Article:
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Lavash – Traditional culture of baking and sharing thin flatbread in Azerbaijan recognized by UNESCO


Used by every family in Azerbaijan, lavash is a soft, thin unleavened flatbread made of flour and water.

The word “lavash” is repeatedly found in early Turkic written sources. While in other countries, these flat cakes are called “katyrma”, “zhupka” or “yufka”, however, their composition and taste is almost the same, like the way of baking.

Worldwide known “Dīvānu Luğāti-t-Türk” dictionary of 1072-1074 years, one of the first unique scientific written monuments of the Turkic peoples written by outstanding scientist and thinker of Turkic world Mahmud Kashgari, contains information that at that time in Azerbaijan was prepared thin bread.

The flatbread was also highlighted in ancient book – Kitabi-Dada Gorgud” epos, the written Azerbaijani antique monument and Oghuz-Turkic legend, under the name “Bozlamadzh”. The Azerbaijani literature provides essential information about lavash by the greatest poets and writers, including Nizami Ganjavi, Mahsati Ganjavi, Khagani Shirvani.

In Azerbaijan, lavash is baked not only in traditional ovens which is tandir (an earth or stone oven in the ground), but also in saj – a large convex pan, under which fires if made.

In Azerbaijan, you can buy fresh, tasty bread of various kinds, even flatbread lavash in bakeries and supermarkets.

Lavash is also used for cooking different Azerbaijani national dishes and the name lavash can be found in various culinary recipes. This is an indication of Azerbaijani people’s rich imagination. In many regions of the country, lavash is dried and kept in storage for long periods.

Baking lavash is a collective activity; all members of the family, as well as neighbours and friends in some settlements and villages, participate in the process. During communal work joking prevails, a jovial mood and friendships, and hospitality traditions are strengthened. Perhaps this is why lavash has become a symbol of tradition with deep roots in Azerbaijan.

Lavash is cut during many important events – in weddings, marriage ceremonies, and mourning rituals.

The tradition of preparing and cutting lavash is the basis of Azerbaijan cuisine. In archaeological excavations carried out in the country’s territory, artefacts used for the preparation of lavash and belonging to the Bronze Age have been found.

All of this shows that the method of preparing lavash has remained unchanged over the centuries. And this fact is the embodiment of the Azerbaijani people’s commitment to their centuries-old tradition.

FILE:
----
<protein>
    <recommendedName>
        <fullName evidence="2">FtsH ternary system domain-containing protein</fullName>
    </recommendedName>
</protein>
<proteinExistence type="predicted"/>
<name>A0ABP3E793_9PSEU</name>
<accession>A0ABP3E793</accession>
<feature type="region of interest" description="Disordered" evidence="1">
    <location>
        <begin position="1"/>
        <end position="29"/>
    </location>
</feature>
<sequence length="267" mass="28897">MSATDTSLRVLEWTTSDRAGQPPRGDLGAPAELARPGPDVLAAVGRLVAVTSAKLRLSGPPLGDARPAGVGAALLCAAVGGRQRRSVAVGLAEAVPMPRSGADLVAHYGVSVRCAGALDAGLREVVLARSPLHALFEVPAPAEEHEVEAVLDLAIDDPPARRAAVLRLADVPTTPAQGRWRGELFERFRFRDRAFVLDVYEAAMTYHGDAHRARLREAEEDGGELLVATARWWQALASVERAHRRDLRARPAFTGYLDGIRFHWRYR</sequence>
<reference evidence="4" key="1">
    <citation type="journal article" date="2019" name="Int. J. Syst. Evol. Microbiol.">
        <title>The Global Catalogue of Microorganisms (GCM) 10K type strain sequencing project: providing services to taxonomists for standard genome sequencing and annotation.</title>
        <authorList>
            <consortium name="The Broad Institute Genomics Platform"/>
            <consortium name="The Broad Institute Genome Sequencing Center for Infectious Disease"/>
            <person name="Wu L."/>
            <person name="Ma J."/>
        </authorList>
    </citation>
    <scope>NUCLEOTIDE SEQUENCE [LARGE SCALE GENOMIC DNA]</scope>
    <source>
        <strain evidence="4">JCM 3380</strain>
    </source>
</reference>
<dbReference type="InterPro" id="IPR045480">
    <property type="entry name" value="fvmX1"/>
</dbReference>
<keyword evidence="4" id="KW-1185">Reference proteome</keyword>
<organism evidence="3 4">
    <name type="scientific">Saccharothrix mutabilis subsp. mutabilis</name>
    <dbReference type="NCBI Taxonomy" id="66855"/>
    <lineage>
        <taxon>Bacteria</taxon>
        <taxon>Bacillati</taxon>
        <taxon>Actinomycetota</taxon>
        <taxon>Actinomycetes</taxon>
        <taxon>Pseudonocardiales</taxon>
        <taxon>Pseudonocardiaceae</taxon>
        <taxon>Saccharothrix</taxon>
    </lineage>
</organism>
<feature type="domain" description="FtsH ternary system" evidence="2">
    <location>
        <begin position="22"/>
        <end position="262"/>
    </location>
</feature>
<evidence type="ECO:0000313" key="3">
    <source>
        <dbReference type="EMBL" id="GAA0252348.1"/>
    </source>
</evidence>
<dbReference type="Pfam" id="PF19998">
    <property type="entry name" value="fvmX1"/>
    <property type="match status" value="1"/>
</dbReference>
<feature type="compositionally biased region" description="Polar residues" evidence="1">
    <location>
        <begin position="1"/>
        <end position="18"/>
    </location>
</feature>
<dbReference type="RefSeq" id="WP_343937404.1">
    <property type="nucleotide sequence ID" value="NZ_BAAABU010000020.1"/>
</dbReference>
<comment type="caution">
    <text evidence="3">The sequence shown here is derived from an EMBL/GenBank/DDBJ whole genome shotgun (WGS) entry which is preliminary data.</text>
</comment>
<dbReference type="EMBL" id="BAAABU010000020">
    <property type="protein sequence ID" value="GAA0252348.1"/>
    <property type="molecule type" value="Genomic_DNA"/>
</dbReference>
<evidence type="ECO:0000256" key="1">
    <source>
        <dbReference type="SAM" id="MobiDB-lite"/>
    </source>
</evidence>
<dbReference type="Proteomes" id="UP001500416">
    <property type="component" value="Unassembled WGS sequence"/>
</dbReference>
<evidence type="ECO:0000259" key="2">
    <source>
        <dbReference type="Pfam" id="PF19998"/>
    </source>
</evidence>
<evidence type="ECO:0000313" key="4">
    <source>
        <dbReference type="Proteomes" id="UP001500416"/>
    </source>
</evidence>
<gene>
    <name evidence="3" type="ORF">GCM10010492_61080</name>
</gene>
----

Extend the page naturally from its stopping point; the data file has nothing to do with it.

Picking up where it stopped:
Each people have their own customs associated with lavash. In Azerbaijan and Iran, it is put on the bride’s shoulders or crumbled over her head to wish the couple prosperity while in Turkey it is given to the couple’s neighbours.

Bread has been a symbol of abundance and prosperity for centuries. The lavash bread making has been highly respected and preserved tradition that passed down from generation to generation. The Aghdam Bread Museum is a clear evidence in this regard.

Since the first bread museum was established in Zurich in 1940, many others have opened around the world, including in Azerbaijan. In addition to the display of about 2,800 exhibits, the museum provided information about bread and bakery products, agricultural tools and their history.

Unfortunately, however, the Museum of Bread in Aghdam, like much of this once blossoming town, was destroyed during the first Karabakh War and remained in the Armenian-occupied zone of Karabakh region for almost three decades.

After the Second Karabakh War, the city of Aghdam was liberated and under the instructions of President of Azerbaijan Ilham Aliyev, restoration work of the city, including the improvement of historical, architectural and cultural monuments have begun.

Lavash, together with Katirma, Yupka, Yufka – the preparation, meaning and appearance of traditional bread as an expression of culture, jointly presented by Azerbaijan, Turkey, Iran, Kazakhstan and Kyrgyzstan, at Azerbaijan’s initiative, was included in UNESCO’s Representative List of Intangible Cultural Heritage at the 11th Session of UNESCO’s Intergovernmental Committee for the Safeguarding of Intangible Cultural Heritage, held from November 28 to December 2, 2016, in the capital city Addis-Ababa of Ethiopia.

About Fidan Abdullayeva